Thursday, July 18, 2019

Vegetables and Herbs you can regrow

I have taken to gardening like a fish takes to water.

I used to hear people going on about gardening and how much they loved it, how relaxing it was and so on, and I couldn't understand why.

Couldn't make the connection, and I think it was mostly due to the fact that I've always found my gardening experiences to be stressful and frustrating, but now that things are growing and I'm seeing the rewards of my hard work, I get it.

I find myself wanting to be out in the garden as much as possible, weeding, watering, fixing, planting and planning.  I have sooooo many ideas and so many plans for the back yard, I can't wait to get it all going, and I'll share with you as I go, of course.

【Regrowing Vegetables】

I've mentioned this many times before, but the day that I found out you could regrow pretty much every vegetable you buy at the store, was absolutely life changing.  Yes I still purchase vegetables, at least for the moment, because my garden is not yet fully sustainable and I'm still just starting.

But, my plan is to plant and grow the vegetables we most eat so that I don't have to rely on store bought, worry about chemicals and know exactly what is going from soil to table.

Curt and I plan on getting a bigger garden going on the side of our back yard, and that's something that we will start on this weekend.  With that in mind, I have started regrowing some stuff inside which will then be transplanted into the garden when the time is right.

I'm going to tell you about some vegetables that can be regrown.  As I get mine going, I'll continually share with you their progress.

🅻🅴🆃🆃🆄🅲🅴::::  Lettuce is one of the easiest vegetable to regrow.  Cut off the bottom 2 inches, place in water.  You don't want the whole piece in water, just basically the very bottom of the lettuce.  After 5 to 7 days it will grow roots, you can then transfer to soil.  When you plant in soil, you want to make sure only the roots and bottom of lettuce are covered.  (same process can be applied to bok choy, celery, cabbage, iceberg and romaine lettuce)


🅶🆁🅴🅴🅽 🅾🅽🅸🅾🅽🆂::::  Just like the lettuce and most of the veggies you'll regrow, cut off about two inches on the bottom.  Place in a bowl with water and leave for about 5 to 7 days.  Soon you will see the green onions starting to regrow.  You can either transfer them to a bigger jar and leave them in the water, or you can transfer to soil as well.  If leaving in jar, make sure to change water often.  If transferring to soil, make sure to only plant the roots and bottom of onions, leaving the shoots well above.  (the same process can be applied to leeks, scallions and fennel)


🅾🅽🅸🅾🅽🆂:::: Cut off the bottom inch of onion, at the roots.  Plant in a sunny location and completely cover with soil.  Water as needed.  You can also start the onion root in water, it will take about 3 days to start sprouting roots and at that point, you can transfer to soil.  You can also leave it in water for about 2 weeks to get bigger roots, and at this point the top of the onion will also start regrowing, and THEN transfer to the garden.


【Regrowing Fruits】

🅲🅷🅴🆁🆁🅸🅴🆂::::  Remove the pits from the cherries, rinse and dry.  Place on one half of a paper towel, fold the other half of the towel over.  Place the towel in a tupperware, spritz with water, cover and place in refrigerator until it sprouts.  Transfer to soil. (same process for apples and pears, remove seeds, and follow directions like with cherries)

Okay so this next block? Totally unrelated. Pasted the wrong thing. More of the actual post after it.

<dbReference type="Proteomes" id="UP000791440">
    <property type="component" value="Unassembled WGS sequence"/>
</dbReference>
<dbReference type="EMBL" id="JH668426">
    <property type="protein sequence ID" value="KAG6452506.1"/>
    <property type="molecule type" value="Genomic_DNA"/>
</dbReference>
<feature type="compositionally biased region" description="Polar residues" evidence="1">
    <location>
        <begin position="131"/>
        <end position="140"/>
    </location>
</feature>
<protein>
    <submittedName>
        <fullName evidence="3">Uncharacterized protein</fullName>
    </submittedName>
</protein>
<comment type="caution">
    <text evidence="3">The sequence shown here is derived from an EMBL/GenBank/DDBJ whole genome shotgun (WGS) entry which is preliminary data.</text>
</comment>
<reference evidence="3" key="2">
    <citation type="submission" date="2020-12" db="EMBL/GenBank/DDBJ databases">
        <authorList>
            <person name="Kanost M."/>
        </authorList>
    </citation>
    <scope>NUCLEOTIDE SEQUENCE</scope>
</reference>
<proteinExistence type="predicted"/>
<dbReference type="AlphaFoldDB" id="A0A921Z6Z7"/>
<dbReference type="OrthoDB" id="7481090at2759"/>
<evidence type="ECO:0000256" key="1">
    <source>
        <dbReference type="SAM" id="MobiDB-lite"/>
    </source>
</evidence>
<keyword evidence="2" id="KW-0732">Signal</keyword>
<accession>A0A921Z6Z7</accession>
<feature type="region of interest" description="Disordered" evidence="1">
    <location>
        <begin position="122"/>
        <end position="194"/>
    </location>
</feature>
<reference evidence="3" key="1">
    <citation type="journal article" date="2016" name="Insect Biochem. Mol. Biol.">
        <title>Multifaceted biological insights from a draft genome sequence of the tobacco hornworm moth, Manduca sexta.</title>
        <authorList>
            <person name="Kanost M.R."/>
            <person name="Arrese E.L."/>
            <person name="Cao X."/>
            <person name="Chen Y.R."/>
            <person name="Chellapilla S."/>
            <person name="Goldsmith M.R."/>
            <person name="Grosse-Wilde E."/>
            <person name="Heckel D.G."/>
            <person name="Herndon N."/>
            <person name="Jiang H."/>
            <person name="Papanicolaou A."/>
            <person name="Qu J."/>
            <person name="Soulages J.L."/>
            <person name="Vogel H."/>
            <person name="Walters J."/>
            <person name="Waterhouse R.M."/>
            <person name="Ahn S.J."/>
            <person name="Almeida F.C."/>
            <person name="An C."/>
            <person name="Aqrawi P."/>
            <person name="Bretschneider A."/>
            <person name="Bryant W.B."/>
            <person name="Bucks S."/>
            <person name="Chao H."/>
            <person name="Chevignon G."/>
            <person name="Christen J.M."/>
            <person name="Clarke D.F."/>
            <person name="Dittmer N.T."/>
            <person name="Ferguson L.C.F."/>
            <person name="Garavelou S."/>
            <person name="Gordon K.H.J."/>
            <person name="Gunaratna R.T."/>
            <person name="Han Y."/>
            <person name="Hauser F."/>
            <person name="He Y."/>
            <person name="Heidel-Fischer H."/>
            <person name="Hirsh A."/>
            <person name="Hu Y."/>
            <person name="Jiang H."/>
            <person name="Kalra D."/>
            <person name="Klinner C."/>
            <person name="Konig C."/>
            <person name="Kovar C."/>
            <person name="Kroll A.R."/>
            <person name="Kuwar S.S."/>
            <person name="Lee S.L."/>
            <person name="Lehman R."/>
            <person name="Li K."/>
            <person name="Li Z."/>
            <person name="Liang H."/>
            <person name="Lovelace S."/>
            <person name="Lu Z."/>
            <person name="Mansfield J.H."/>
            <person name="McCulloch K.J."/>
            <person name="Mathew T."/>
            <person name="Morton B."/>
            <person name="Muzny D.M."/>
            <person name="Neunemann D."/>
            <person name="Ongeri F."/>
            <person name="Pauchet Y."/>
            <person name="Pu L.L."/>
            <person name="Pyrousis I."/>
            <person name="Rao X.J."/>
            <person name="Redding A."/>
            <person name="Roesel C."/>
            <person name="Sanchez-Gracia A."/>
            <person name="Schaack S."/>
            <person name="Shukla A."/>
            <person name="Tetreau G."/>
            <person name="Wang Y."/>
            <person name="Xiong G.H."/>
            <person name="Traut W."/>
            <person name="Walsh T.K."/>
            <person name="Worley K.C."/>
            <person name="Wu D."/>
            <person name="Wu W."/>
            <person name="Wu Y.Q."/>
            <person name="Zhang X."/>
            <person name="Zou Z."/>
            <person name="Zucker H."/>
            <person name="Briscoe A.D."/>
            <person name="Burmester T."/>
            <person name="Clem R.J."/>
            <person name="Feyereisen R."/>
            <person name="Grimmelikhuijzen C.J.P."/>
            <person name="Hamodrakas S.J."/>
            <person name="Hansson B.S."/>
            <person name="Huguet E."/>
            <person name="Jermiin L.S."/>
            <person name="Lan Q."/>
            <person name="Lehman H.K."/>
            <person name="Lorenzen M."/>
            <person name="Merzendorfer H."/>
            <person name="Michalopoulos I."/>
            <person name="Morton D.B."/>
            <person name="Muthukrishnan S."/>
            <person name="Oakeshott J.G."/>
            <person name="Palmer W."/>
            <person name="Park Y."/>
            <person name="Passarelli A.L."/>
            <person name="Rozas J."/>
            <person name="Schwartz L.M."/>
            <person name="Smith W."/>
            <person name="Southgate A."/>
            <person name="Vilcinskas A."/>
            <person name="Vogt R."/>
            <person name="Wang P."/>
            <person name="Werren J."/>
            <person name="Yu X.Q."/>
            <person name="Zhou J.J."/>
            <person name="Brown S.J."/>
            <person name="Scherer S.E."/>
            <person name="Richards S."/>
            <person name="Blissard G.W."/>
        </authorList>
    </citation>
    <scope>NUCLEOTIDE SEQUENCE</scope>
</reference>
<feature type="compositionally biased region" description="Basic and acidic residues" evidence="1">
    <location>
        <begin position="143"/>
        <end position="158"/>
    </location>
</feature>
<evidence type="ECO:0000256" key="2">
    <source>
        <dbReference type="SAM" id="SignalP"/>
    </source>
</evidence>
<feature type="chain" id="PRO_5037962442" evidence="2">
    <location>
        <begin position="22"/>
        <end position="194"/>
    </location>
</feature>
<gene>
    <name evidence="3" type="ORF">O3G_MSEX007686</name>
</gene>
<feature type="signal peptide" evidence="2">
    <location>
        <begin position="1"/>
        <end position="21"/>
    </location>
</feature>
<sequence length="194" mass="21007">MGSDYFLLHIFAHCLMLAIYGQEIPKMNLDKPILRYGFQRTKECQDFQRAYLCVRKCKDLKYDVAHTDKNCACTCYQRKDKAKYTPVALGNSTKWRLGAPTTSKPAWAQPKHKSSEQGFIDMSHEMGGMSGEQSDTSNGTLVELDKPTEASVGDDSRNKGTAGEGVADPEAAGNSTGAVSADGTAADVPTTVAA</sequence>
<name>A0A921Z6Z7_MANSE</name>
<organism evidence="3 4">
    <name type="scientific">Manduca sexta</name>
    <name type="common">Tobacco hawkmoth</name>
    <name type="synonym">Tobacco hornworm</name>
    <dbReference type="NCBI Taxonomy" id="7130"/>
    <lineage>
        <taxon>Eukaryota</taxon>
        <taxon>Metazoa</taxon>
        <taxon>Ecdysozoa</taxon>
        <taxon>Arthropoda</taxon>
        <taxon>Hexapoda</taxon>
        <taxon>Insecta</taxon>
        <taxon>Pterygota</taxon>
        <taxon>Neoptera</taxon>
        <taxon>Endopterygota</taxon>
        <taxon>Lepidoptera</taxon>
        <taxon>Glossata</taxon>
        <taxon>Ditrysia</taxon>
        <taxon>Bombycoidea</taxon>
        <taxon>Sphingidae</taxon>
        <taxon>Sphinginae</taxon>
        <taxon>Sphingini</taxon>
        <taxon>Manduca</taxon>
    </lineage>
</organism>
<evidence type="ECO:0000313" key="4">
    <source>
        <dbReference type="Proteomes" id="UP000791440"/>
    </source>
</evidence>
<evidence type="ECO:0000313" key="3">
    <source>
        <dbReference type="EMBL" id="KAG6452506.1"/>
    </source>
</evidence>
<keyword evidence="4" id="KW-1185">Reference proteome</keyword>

🅻🅴🅼🅾🅽🆂::::  Remove seeds, rinse but do not dry, you want them wet.  Plant in soil, cover with a little more soil.  Water and then cover with either plastic wrap or the bottom part of a soda bottle that you've cut.  Keep soil moist and keep in a warm spot.

 【Regrowing Herbs】


🅼🅸🅽🆃::::You want a cutting about 3 inches tall.  Remove all the bottom leaves from the stem, then place in a jar with water.  Put the jar on a windowsill and wait for them to sprout roots.  Once the roots are about 2 inches tall, transfer to soil.  Keep in mind that mint will take over your garden, like a weed.  I don't have an issue with this as I love mint, but if you do, then keep that in mind when planning where you'll be planting it.


🅱🅰🆂🅸🅻::::exactly the same process as for the mint above. 


🆁🅾🆂🅴🅼🅰🆁🆈::::same process as mint and basil


I will be using the same technique for cilantro, although not sure if that will take, but we will certainly try.

I'm waiting to go grocery shopping again to pick up a few more veg, fruit and herbs that I will be regrowing as well.   I will show you when I start the process, but these are on my list:

Green peppers

I hope this has helped you or inspired you to make use of your kitchen scraps.  Even if you don't have a patio or backyard, you can still grow veggies and herbs in pots out on the balcony or windowsill.

If you already regrow your own, let me know in the comments below, I'm eager to know what else y'all are growing in your gardens.


  1. Mint definitely over your garden, it sends out tap roots horizontally and chokes everything else out. After planting one mint plant in a garden, I spent two years chopping the roots and pulling them out to retake control of my little patch of space. I would recommend that anyone restrict mint to pots, maybe even to the clay strawberry pots that have the little openings all around them. That is the option I decided to take so I could enjoy fresh mint once again.

    1. Good advice Mary, I have since moved my mint to a different spot in the garden, because of that same reason. I don't mind it being in a spot in the garden that is far from my other plants, but I certainly don't want it killing my tomatoes, peppers and cantaloupe. Thank you for your advice Mary ;)


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